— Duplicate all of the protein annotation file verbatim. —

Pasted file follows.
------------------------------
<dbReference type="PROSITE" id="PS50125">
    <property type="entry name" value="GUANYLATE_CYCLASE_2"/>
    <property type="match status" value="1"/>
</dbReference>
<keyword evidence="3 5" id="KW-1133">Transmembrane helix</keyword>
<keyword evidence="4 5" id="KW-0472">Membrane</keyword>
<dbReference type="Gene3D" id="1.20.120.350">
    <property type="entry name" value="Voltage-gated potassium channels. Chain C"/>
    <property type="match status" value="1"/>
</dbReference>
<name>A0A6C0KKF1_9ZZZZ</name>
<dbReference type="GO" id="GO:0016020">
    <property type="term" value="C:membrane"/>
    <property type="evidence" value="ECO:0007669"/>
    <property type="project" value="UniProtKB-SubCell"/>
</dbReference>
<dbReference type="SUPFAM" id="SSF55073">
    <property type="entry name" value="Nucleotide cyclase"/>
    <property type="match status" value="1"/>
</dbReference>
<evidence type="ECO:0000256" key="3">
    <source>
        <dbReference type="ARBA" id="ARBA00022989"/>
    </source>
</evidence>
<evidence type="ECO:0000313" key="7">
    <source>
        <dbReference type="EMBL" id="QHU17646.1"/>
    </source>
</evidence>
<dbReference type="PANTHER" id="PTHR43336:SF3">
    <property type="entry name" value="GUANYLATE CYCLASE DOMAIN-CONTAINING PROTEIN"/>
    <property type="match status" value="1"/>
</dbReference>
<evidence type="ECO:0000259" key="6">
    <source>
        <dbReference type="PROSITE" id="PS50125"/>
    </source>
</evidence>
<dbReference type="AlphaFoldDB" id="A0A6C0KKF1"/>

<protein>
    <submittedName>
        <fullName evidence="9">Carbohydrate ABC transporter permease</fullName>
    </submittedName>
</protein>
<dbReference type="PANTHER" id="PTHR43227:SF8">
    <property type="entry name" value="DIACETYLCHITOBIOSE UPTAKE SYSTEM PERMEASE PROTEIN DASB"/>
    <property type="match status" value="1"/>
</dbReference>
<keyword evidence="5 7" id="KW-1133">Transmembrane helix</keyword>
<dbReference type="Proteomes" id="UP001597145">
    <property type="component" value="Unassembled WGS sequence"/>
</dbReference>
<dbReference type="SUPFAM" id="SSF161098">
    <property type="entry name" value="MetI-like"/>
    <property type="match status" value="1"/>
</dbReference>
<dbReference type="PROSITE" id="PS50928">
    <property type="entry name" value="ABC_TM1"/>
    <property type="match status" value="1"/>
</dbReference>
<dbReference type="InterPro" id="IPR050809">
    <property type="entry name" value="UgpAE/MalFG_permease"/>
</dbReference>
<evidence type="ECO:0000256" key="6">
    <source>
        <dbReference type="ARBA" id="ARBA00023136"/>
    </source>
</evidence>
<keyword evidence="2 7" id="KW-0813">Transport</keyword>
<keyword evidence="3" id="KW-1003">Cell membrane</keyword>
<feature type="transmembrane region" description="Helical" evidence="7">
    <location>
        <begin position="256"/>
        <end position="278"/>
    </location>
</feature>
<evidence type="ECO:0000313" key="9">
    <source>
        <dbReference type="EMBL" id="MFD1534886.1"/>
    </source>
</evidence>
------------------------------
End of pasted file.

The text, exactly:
<dbReference type="PROSITE" id="PS50125">
    <property type="entry name" value="GUANYLATE_CYCLASE_2"/>
    <property type="match status" value="1"/>
</dbReference>
<keyword evidence="3 5" id="KW-1133">Transmembrane helix</keyword>
<keyword evidence="4 5" id="KW-0472">Membrane</keyword>
<dbReference type="Gene3D" id="1.20.120.350">
    <property type="entry name" value="Voltage-gated potassium channels. Chain C"/>
    <property type="match status" value="1"/>
</dbReference>
<name>A0A6C0KKF1_9ZZZZ</name>
<dbReference type="GO" id="GO:0016020">
    <property type="term" value="C:membrane"/>
    <property type="evidence" value="ECO:0007669"/>
    <property type="project" value="UniProtKB-SubCell"/>
</dbReference>
<dbReference type="SUPFAM" id="SSF55073">
    <property type="entry name" value="Nucleotide cyclase"/>
    <property type="match status" value="1"/>
</dbReference>
<evidence type="ECO:0000256" key="3">
    <source>
        <dbReference type="ARBA" id="ARBA00022989"/>
    </source>
</evidence>
<evidence type="ECO:0000313" key="7">
    <source>
        <dbReference type="EMBL" id="QHU17646.1"/>
    </source>
</evidence>
<dbReference type="PANTHER" id="PTHR43336:SF3">
    <property type="entry name" value="GUANYLATE CYCLASE DOMAIN-CONTAINING PROTEIN"/>
    <property type="match status" value="1"/>
</dbReference>
<evidence type="ECO:0000259" key="6">
    <source>
        <dbReference type="PROSITE" id="PS50125"/>
    </source>
</evidence>
<dbReference type="AlphaFoldDB" id="A0A6C0KKF1"/>

<protein>
    <submittedName>
        <fullName evidence="9">Carbohydrate ABC transporter permease</fullName>
    </submittedName>
</protein>
<dbReference type="PANTHER" id="PTHR43227:SF8">
    <property type="entry name" value="DIACETYLCHITOBIOSE UPTAKE SYSTEM PERMEASE PROTEIN DASB"/>
    <property type="match status" value="1"/>
</dbReference>
<keyword evidence="5 7" id="KW-1133">Transmembrane helix</keyword>
<dbReference type="Proteomes" id="UP001597145">
    <property type="component" value="Unassembled WGS sequence"/>
</dbReference>
<dbReference type="SUPFAM" id="SSF161098">
    <property type="entry name" value="MetI-like"/>
    <property type="match status" value="1"/>
</dbReference>
<dbReference type="PROSITE" id="PS50928">
    <property type="entry name" value="ABC_TM1"/>
    <property type="match status" value="1"/>
</dbReference>
<dbReference type="InterPro" id="IPR050809">
    <property type="entry name" value="UgpAE/MalFG_permease"/>
</dbReference>
<evidence type="ECO:0000256" key="6">
    <source>
        <dbReference type="ARBA" id="ARBA00023136"/>
    </source>
</evidence>
<keyword evidence="2 7" id="KW-0813">Transport</keyword>
<keyword evidence="3" id="KW-1003">Cell membrane</keyword>
<feature type="transmembrane region" description="Helical" evidence="7">
    <location>
        <begin position="256"/>
        <end position="278"/>
    </location>
</feature>
<evidence type="ECO:0000313" key="9">
    <source>
        <dbReference type="EMBL" id="MFD1534886.1"/>
    </source>
</evidence>